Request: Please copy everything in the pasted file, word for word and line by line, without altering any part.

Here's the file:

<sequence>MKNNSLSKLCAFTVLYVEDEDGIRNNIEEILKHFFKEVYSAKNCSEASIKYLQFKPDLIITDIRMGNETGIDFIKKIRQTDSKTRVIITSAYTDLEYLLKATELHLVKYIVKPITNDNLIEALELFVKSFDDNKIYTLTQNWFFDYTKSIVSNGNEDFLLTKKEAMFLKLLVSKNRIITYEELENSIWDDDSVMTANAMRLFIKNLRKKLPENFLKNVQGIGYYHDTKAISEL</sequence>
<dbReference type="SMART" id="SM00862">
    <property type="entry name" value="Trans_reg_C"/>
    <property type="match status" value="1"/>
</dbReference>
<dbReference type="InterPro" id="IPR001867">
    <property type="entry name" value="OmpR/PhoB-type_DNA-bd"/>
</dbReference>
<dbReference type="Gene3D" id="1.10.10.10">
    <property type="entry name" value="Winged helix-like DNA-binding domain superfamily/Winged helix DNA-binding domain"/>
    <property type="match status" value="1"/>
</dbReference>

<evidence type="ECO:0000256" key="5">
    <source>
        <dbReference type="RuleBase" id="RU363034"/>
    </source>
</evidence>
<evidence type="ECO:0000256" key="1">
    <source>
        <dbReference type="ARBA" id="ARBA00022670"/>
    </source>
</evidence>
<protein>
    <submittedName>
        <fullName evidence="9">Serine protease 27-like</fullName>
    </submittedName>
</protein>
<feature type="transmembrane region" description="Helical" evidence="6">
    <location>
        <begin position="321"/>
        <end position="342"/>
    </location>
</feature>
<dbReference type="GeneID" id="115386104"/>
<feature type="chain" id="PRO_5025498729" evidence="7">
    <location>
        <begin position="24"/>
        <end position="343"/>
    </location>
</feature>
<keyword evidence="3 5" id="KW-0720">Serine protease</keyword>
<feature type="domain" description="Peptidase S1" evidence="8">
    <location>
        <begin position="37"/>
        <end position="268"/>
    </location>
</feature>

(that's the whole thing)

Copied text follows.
<sequence>MKNNSLSKLCAFTVLYVEDEDGIRNNIEEILKHFFKEVYSAKNCSEASIKYLQFKPDLIITDIRMGNETGIDFIKKIRQTDSKTRVIITSAYTDLEYLLKATELHLVKYIVKPITNDNLIEALELFVKSFDDNKIYTLTQNWFFDYTKSIVSNGNEDFLLTKKEAMFLKLLVSKNRIITYEELENSIWDDDSVMTANAMRLFIKNLRKKLPENFLKNVQGIGYYHDTKAISEL</sequence>
<dbReference type="SMART" id="SM00862">
    <property type="entry name" value="Trans_reg_C"/>
    <property type="match status" value="1"/>
</dbReference>
<dbReference type="InterPro" id="IPR001867">
    <property type="entry name" value="OmpR/PhoB-type_DNA-bd"/>
</dbReference>
<dbReference type="Gene3D" id="1.10.10.10">
    <property type="entry name" value="Winged helix-like DNA-binding domain superfamily/Winged helix DNA-binding domain"/>
    <property type="match status" value="1"/>
</dbReference>

<evidence type="ECO:0000256" key="5">
    <source>
        <dbReference type="RuleBase" id="RU363034"/>
    </source>
</evidence>
<evidence type="ECO:0000256" key="1">
    <source>
        <dbReference type="ARBA" id="ARBA00022670"/>
    </source>
</evidence>
<protein>
    <submittedName>
        <fullName evidence="9">Serine protease 27-like</fullName>
    </submittedName>
</protein>
<feature type="transmembrane region" description="Helical" evidence="6">
    <location>
        <begin position="321"/>
        <end position="342"/>
    </location>
</feature>
<dbReference type="GeneID" id="115386104"/>
<feature type="chain" id="PRO_5025498729" evidence="7">
    <location>
        <begin position="24"/>
        <end position="343"/>
    </location>
</feature>
<keyword evidence="3 5" id="KW-0720">Serine protease</keyword>
<feature type="domain" description="Peptidase S1" evidence="8">
    <location>
        <begin position="37"/>
        <end position="268"/>
    </location>
</feature>